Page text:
Created on July 6, 2016
Over the last 9 years, minority-and woman-owned business Combustion Associates Inc. (CAI) has significantly grown their business from a small domestic operation to one that generates the majority of its revenue from exports to sub-Saharan Africa, using financing from the Export-Import Bank of the United States (EXIM).
Established in 1989, the California-based company manufactures and customizes gas turbine power generation systems, bringing dependable electricity to customers from Western Africa to Eastern Asia to South America. CAI's generators and power plants provide a reliable supply of electricity to governments, businesses, schools, and communities where spotty access to power has often hamstrung economic growth.
“We are part of the American dream of owning a business, being entrepreneurial and creating American jobs,” said Kusum Kavia, President of CAI.
Kusum and her husband Mukund were born in Kenya, raised in England, and immigrated to the United States, founding CAI in Corona, California 26 years ago. Beginning as environmental consultants, they moved on to engineering, manufacturing and installing their electrical power equipment and auxiliary systems.
Since utilizing EXIM to help finance their exports, the company has thrived, nearly doubling its workforce from 35 to 65 new employees. They are expanding their sales into Nigeria, Cameroon, Ghana, Benin and other parts of Africa as a direct result of EXIM support. CAI currently uses an EXIM credit insurance policy in order to eliminate the risk of nonpayment by foreign customers.
“EXIM gives CAI a huge competitive advantage in sub-Saharan Africa where we compete daily with Asian competitors. We’re grateful to have the many resources that EXIM Bank readily provides to our small business,” said Kusum. “Although the need for CAI’s power generation systems in sub-Saharan Africa is very high, we would not export there without EXIM’s support. We consider EXIM Bank our safety net to protect and provide payment assurance.”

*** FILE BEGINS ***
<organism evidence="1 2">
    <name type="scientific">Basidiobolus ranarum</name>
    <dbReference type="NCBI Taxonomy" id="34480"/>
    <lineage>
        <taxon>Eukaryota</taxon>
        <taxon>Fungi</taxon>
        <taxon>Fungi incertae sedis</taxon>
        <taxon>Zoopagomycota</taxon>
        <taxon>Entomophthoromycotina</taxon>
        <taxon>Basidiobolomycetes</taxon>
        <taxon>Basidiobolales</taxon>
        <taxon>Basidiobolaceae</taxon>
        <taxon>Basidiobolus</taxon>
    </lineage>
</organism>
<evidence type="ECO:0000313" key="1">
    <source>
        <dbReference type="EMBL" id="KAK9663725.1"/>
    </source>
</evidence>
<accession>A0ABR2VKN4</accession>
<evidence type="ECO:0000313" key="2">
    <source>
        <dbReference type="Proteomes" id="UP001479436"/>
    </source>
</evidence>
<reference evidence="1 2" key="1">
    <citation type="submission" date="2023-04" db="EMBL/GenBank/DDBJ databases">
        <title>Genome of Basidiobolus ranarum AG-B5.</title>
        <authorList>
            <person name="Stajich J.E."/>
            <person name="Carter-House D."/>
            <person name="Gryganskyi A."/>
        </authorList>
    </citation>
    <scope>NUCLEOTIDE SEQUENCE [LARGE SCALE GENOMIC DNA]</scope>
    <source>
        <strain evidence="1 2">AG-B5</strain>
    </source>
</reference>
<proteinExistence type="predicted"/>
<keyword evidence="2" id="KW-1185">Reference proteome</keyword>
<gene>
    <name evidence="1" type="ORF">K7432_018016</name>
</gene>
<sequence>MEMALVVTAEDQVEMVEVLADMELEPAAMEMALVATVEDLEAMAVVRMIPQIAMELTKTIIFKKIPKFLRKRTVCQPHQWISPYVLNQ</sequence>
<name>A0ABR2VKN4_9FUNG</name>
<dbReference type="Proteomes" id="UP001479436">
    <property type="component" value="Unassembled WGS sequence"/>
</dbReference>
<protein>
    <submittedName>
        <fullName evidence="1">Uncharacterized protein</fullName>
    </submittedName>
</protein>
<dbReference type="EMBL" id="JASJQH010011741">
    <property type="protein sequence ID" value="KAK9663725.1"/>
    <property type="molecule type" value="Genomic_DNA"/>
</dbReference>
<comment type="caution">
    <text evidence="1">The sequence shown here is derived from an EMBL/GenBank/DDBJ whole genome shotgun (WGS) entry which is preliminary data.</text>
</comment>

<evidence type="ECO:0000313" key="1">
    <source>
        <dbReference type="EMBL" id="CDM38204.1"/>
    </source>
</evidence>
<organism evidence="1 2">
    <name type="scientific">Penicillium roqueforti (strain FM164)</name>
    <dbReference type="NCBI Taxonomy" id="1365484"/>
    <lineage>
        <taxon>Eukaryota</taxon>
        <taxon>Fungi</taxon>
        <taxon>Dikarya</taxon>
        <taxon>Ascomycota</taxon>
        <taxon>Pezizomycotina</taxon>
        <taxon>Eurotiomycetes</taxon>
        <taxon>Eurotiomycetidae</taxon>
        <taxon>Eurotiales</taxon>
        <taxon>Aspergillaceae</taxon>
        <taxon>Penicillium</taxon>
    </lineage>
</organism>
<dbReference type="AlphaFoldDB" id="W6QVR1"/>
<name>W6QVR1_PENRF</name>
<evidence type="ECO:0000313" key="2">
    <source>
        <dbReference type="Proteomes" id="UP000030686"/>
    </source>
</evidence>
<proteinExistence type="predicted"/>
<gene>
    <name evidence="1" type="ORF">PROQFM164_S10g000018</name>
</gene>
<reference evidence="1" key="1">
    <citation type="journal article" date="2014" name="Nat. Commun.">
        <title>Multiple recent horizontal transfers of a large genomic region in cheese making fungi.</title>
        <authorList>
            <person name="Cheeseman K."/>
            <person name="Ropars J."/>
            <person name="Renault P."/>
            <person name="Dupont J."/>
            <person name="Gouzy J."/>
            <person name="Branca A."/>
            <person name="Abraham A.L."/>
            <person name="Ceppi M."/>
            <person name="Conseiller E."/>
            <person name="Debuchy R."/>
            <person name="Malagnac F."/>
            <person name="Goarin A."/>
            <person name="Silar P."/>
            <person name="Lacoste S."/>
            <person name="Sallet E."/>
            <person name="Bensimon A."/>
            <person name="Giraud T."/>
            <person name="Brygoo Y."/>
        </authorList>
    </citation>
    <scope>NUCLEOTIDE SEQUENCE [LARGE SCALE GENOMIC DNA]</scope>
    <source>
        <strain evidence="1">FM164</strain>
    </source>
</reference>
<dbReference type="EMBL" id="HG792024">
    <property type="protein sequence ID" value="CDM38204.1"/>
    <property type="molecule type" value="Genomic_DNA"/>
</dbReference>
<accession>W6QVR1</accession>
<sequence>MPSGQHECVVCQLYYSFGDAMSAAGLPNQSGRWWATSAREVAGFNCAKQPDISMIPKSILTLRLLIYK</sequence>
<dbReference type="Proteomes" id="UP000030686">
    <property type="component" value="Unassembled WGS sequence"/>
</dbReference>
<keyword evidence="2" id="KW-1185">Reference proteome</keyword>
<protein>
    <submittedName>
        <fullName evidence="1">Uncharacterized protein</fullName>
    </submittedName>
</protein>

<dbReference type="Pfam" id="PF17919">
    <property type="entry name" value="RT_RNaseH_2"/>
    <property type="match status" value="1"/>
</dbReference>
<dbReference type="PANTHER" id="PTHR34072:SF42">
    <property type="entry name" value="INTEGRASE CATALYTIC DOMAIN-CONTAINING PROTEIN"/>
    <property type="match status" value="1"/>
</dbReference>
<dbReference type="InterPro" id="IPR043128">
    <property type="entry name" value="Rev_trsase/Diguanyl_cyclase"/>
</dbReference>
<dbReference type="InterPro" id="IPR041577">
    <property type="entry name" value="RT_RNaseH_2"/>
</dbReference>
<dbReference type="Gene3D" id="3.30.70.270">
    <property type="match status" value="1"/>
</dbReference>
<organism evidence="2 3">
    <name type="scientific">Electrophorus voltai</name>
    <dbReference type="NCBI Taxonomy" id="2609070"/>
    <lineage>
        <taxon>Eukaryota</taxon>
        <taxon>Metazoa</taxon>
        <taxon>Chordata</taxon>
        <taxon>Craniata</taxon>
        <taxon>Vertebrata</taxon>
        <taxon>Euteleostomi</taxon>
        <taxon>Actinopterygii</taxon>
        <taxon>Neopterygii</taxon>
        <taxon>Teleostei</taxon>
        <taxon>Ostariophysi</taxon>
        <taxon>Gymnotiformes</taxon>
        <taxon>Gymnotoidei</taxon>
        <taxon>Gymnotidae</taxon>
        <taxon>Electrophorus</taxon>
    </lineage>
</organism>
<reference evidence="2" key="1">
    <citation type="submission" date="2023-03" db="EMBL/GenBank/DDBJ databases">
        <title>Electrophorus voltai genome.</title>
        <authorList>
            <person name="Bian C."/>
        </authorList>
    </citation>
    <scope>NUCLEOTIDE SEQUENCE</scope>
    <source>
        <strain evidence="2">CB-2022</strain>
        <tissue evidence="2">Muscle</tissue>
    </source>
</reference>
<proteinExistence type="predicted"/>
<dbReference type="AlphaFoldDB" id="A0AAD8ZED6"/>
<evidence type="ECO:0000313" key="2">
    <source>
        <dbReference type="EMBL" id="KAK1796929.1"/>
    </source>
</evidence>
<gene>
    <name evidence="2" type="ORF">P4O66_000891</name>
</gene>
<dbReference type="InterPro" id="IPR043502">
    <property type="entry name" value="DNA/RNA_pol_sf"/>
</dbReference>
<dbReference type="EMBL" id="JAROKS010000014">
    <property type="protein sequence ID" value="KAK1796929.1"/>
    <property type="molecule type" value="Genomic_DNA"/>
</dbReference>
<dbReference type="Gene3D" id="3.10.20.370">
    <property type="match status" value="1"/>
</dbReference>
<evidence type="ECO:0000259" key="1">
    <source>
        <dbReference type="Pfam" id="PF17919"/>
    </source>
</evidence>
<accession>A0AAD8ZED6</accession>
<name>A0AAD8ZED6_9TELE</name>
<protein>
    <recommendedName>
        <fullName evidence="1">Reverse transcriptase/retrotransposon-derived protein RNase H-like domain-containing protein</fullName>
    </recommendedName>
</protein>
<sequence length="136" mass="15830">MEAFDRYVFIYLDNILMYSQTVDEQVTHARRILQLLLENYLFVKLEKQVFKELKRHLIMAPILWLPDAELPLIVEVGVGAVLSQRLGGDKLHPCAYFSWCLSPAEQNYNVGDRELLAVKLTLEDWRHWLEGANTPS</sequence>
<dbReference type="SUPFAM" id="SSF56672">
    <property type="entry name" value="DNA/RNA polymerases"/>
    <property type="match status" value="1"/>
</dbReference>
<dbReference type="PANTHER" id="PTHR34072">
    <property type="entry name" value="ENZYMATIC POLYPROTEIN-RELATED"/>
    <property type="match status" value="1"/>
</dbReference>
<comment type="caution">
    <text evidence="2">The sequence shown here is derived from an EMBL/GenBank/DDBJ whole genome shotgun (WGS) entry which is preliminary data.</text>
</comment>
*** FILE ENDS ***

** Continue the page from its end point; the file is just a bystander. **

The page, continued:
Kusum’s success has not gone unnoticed—her story was highlighted by President Obama during the August 2014 U.S.-Africa Business Forum and she now serves as a member of EXIM Bank’s Advisory Committee, a group of customers and stakeholders that advises EXIM on its service, operations, and competitiveness.
Additionally, CAI has received numerous awards including the U.S. President’s ‘E’ Award for excellence in exporting, and the 2016 Export Achievement Award presented at the 90th Annual World Trade Week in Los Angeles.
Later this year, Kusum will meet with leaders in business and policy to present a paper on CAI’s 80 MW power plant project in Benin, West Africa, which was built with the help of EXIM Bank, at the prestigious Power-Gen Africa conference in July.
Since 2009, EXIM has authorized more loans to help grow minority- and women-owned businesses than it did over the previous sixteen years combined - making it the fastest growing sector in the Bank's small business portfolio.
The Bank also has a business development team devoted to minority and woman-owned businesses (MWOB) which works exclusively with these businesses. They provide hands-on guidance to small businesses and MWOB’s that wish to export and learn how to qualify for and access EXIM financing.
To find out more about EXIM Bank financing and its Minority-owned and Women-owned Business Group click here.
EXIM is an independent federal agency that supports and maintains U.S. jobs by filling gaps in private export financing at no cost to American taxpayers. The Bank provides a variety of financing mechanisms, including working capital guarantees and export credit insurance, to promote the sale of U.S. goods and services abroad. Almost ninety percent of its transactions directly serve American small businesses.
In fiscal year 2015, EXIM approved $12.4 billion in total authorizations. These authorizations supported an estimated $17 billion in U.S. export sales, as well as approximately 109,000 American jobs in communities across the country.
Posted at 12:27 PM